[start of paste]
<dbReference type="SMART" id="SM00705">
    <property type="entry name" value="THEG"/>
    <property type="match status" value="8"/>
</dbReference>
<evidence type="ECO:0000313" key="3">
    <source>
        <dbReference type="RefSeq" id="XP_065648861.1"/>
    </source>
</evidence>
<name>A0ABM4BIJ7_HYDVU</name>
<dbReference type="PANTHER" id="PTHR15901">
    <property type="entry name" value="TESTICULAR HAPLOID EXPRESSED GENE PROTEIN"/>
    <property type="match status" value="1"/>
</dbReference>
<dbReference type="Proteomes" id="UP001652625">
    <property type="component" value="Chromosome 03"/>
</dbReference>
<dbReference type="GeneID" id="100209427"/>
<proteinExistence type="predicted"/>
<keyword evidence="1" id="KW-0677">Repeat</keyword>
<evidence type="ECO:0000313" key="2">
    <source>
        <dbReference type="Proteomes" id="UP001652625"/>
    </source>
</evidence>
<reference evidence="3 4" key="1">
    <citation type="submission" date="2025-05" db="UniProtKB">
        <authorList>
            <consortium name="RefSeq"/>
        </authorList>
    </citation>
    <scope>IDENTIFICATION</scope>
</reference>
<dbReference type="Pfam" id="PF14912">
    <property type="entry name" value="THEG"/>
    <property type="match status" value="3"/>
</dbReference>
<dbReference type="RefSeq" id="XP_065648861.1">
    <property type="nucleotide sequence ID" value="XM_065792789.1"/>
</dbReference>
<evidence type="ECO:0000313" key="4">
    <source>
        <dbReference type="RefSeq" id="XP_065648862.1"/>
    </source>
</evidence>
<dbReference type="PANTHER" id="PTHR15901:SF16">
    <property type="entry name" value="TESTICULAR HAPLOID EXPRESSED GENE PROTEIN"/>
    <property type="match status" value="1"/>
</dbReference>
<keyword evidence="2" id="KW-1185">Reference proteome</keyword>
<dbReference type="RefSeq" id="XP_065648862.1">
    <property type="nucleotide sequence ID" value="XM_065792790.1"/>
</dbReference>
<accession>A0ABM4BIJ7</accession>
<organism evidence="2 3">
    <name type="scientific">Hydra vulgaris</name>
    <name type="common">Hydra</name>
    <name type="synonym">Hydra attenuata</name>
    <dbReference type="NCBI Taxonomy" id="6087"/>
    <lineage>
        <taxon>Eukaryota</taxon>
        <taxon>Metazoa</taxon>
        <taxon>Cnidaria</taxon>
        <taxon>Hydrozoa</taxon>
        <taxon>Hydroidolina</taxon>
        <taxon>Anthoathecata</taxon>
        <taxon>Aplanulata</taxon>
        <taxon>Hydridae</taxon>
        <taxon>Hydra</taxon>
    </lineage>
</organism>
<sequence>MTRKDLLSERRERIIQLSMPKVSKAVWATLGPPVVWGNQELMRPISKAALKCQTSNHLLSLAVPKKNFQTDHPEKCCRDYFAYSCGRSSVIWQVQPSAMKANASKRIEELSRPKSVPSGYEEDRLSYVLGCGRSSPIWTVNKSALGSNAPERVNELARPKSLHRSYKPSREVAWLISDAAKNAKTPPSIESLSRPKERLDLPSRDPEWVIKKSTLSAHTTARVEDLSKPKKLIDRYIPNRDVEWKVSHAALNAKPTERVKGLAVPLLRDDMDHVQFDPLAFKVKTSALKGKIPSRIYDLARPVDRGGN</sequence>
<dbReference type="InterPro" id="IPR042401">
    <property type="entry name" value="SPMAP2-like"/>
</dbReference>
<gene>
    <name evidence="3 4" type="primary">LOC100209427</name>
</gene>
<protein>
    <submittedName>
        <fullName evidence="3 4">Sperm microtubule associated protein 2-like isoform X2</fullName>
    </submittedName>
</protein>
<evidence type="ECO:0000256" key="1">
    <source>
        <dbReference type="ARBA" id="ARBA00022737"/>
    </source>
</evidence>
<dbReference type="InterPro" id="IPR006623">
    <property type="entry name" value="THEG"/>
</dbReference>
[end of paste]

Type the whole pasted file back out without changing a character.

<dbReference type="SMART" id="SM00705">
    <property type="entry name" value="THEG"/>
    <property type="match status" value="8"/>
</dbReference>
<evidence type="ECO:0000313" key="3">
    <source>
        <dbReference type="RefSeq" id="XP_065648861.1"/>
    </source>
</evidence>
<name>A0ABM4BIJ7_HYDVU</name>
<dbReference type="PANTHER" id="PTHR15901">
    <property type="entry name" value="TESTICULAR HAPLOID EXPRESSED GENE PROTEIN"/>
    <property type="match status" value="1"/>
</dbReference>
<dbReference type="Proteomes" id="UP001652625">
    <property type="component" value="Chromosome 03"/>
</dbReference>
<dbReference type="GeneID" id="100209427"/>
<proteinExistence type="predicted"/>
<keyword evidence="1" id="KW-0677">Repeat</keyword>
<evidence type="ECO:0000313" key="2">
    <source>
        <dbReference type="Proteomes" id="UP001652625"/>
    </source>
</evidence>
<reference evidence="3 4" key="1">
    <citation type="submission" date="2025-05" db="UniProtKB">
        <authorList>
            <consortium name="RefSeq"/>
        </authorList>
    </citation>
    <scope>IDENTIFICATION</scope>
</reference>
<dbReference type="Pfam" id="PF14912">
    <property type="entry name" value="THEG"/>
    <property type="match status" value="3"/>
</dbReference>
<dbReference type="RefSeq" id="XP_065648861.1">
    <property type="nucleotide sequence ID" value="XM_065792789.1"/>
</dbReference>
<evidence type="ECO:0000313" key="4">
    <source>
        <dbReference type="RefSeq" id="XP_065648862.1"/>
    </source>
</evidence>
<dbReference type="PANTHER" id="PTHR15901:SF16">
    <property type="entry name" value="TESTICULAR HAPLOID EXPRESSED GENE PROTEIN"/>
    <property type="match status" value="1"/>
</dbReference>
<keyword evidence="2" id="KW-1185">Reference proteome</keyword>
<dbReference type="RefSeq" id="XP_065648862.1">
    <property type="nucleotide sequence ID" value="XM_065792790.1"/>
</dbReference>
<accession>A0ABM4BIJ7</accession>
<organism evidence="2 3">
    <name type="scientific">Hydra vulgaris</name>
    <name type="common">Hydra</name>
    <name type="synonym">Hydra attenuata</name>
    <dbReference type="NCBI Taxonomy" id="6087"/>
    <lineage>
        <taxon>Eukaryota</taxon>
        <taxon>Metazoa</taxon>
        <taxon>Cnidaria</taxon>
        <taxon>Hydrozoa</taxon>
        <taxon>Hydroidolina</taxon>
        <taxon>Anthoathecata</taxon>
        <taxon>Aplanulata</taxon>
        <taxon>Hydridae</taxon>
        <taxon>Hydra</taxon>
    </lineage>
</organism>
<sequence>MTRKDLLSERRERIIQLSMPKVSKAVWATLGPPVVWGNQELMRPISKAALKCQTSNHLLSLAVPKKNFQTDHPEKCCRDYFAYSCGRSSVIWQVQPSAMKANASKRIEELSRPKSVPSGYEEDRLSYVLGCGRSSPIWTVNKSALGSNAPERVNELARPKSLHRSYKPSREVAWLISDAAKNAKTPPSIESLSRPKERLDLPSRDPEWVIKKSTLSAHTTARVEDLSKPKKLIDRYIPNRDVEWKVSHAALNAKPTERVKGLAVPLLRDDMDHVQFDPLAFKVKTSALKGKIPSRIYDLARPVDRGGN</sequence>
<dbReference type="InterPro" id="IPR042401">
    <property type="entry name" value="SPMAP2-like"/>
</dbReference>
<gene>
    <name evidence="3 4" type="primary">LOC100209427</name>
</gene>
<protein>
    <submittedName>
        <fullName evidence="3 4">Sperm microtubule associated protein 2-like isoform X2</fullName>
    </submittedName>
</protein>
<evidence type="ECO:0000256" key="1">
    <source>
        <dbReference type="ARBA" id="ARBA00022737"/>
    </source>
</evidence>
<dbReference type="InterPro" id="IPR006623">
    <property type="entry name" value="THEG"/>
</dbReference>